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The standard reference work for Roman Imperial coinage of Hadrian now occupies a fully revised and greatly expanded standalone volume to cover the last epoch of what many consider the apogee of Roman coinage – begun with Nero’s reform of AD 64 when great effort was taken over their iconographic designs. It is also a long overdue attempt to reconcile our increased 21st century understanding of this otherwise lightly-documented reign of one of the key figures in Roman history. The rich symbolism of the reign is also expressed in prodigious issues of Hadrian’s medallic pieces, many covered in RIC for the first time.
Richard Abdy has been a curator of Roman coins at the British Museum for many years, with particular interest in the middle and later imperial periods of the Roman Empire. He has had long experience of recording Roman coin hoards through work on Treasure cases in England. Since his university research for a corpus of the coinage from the Antonine Wall (dominated by Hadrianic material due the dynamics of coin circulation), the lack of a recent – or even post-war – typological reference for the coinage of Hadrian, AD 117 to AD 138, has been evident to him.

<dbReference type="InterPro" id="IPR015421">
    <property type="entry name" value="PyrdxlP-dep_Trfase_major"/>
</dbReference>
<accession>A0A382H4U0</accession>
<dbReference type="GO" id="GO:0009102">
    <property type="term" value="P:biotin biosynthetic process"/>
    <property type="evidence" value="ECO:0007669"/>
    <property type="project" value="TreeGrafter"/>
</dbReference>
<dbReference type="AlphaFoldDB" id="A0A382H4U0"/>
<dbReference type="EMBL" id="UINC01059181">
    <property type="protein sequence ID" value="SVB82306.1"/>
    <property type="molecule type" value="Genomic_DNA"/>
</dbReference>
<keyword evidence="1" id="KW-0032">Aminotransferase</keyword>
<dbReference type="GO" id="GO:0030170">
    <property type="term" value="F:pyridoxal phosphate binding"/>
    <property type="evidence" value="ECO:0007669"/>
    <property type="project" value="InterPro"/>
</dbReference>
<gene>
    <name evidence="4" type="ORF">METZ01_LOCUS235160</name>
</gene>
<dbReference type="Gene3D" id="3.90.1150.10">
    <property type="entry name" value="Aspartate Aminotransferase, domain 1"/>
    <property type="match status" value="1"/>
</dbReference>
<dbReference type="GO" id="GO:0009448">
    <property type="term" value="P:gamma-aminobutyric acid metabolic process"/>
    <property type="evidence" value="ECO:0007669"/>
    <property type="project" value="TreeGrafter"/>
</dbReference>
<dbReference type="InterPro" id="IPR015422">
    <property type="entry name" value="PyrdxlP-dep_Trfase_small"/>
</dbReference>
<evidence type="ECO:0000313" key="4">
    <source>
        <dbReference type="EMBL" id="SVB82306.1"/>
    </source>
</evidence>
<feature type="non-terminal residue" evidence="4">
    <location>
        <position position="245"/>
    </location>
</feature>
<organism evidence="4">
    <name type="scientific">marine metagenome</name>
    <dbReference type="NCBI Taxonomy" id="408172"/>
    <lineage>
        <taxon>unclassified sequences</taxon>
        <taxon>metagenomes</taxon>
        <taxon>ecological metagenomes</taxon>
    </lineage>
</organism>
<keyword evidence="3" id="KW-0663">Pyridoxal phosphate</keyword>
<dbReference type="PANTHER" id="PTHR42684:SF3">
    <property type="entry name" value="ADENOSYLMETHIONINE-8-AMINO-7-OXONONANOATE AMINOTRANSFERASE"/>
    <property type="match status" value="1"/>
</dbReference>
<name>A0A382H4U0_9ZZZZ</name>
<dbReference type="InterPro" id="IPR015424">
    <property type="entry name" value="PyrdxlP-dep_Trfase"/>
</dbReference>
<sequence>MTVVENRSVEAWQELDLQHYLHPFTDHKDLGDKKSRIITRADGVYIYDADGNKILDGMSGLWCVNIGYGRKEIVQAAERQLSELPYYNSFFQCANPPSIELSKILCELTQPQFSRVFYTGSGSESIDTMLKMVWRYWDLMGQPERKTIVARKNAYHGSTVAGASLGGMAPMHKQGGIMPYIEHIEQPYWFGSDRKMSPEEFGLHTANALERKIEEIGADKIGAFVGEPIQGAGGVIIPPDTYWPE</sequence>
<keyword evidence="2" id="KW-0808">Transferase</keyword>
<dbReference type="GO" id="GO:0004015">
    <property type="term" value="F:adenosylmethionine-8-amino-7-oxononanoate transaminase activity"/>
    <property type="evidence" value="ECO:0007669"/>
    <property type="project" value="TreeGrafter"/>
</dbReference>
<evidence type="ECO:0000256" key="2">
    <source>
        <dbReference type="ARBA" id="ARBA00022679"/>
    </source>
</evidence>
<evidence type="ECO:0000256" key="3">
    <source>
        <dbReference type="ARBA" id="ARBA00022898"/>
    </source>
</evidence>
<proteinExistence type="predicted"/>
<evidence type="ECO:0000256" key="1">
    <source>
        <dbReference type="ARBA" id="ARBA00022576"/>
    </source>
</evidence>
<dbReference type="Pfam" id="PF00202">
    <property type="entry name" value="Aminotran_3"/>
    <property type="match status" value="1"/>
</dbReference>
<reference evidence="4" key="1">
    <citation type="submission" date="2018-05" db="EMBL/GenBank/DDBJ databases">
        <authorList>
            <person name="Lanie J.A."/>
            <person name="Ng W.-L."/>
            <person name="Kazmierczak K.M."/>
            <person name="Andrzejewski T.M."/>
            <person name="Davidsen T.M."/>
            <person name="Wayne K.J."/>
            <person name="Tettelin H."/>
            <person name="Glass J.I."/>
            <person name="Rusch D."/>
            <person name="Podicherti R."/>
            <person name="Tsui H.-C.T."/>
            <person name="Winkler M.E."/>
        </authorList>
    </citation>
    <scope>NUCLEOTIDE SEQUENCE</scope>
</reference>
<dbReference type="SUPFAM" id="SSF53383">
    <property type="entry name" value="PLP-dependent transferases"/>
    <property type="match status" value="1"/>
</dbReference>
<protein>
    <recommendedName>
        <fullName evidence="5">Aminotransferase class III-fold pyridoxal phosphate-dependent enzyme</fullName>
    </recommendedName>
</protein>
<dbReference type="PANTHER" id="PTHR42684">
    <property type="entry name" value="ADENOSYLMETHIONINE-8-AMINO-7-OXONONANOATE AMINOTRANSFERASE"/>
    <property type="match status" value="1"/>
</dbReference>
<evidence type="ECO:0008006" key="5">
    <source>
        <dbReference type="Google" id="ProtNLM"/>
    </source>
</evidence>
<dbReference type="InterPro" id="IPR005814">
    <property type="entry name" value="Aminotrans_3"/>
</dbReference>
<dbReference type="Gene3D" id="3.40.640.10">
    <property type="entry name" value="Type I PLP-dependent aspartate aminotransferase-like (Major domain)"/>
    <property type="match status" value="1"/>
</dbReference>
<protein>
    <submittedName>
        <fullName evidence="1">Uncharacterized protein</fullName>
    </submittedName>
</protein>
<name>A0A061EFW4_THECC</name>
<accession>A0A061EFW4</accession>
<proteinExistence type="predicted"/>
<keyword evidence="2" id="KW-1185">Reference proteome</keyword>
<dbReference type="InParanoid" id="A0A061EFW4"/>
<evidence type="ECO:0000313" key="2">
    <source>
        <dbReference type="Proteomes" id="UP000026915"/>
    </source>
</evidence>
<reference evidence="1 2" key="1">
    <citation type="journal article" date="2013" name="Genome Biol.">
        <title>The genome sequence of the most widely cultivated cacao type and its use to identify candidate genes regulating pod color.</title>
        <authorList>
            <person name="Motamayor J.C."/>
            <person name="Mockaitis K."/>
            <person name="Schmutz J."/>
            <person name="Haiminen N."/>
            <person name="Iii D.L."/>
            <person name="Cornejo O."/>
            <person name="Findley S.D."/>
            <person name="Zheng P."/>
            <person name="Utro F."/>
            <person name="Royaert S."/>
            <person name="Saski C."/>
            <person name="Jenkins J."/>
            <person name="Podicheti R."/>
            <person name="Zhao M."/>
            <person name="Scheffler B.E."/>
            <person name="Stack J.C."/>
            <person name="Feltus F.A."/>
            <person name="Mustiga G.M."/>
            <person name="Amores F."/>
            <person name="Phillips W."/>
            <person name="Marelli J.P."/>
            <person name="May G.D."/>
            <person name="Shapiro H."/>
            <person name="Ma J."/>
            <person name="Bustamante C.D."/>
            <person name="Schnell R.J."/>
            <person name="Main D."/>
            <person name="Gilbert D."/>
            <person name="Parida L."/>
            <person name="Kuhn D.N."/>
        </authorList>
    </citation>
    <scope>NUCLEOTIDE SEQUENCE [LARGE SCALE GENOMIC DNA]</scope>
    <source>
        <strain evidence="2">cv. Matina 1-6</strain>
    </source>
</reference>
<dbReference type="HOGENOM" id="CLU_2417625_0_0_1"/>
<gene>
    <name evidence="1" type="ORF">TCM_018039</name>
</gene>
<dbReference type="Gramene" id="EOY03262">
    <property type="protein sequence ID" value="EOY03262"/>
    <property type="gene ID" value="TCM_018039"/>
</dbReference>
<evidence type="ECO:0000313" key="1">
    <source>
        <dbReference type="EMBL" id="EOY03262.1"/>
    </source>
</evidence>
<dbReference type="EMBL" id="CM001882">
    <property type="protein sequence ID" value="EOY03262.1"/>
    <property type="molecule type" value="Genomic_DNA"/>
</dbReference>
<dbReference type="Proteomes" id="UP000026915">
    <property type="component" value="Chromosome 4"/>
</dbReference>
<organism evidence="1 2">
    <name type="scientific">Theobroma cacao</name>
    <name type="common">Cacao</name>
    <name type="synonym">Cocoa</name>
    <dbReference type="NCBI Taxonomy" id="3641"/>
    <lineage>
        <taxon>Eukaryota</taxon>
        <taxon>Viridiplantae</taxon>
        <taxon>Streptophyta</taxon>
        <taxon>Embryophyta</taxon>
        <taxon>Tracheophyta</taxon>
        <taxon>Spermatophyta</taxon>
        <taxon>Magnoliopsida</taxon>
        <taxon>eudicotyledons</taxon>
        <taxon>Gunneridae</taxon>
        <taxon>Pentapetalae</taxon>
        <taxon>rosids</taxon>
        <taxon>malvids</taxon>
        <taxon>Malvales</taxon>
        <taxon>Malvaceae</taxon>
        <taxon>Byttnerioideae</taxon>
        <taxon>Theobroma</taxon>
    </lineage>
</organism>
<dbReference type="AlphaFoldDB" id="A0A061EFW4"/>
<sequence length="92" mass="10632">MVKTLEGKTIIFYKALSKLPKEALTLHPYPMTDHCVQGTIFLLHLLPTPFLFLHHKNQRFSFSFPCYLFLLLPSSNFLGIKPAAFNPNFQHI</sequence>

Peter Mittag, Professor für Alte Geschichte at Cologne University, has already published a corpus of the medallions of Hadrian and presents his research in English for the first time.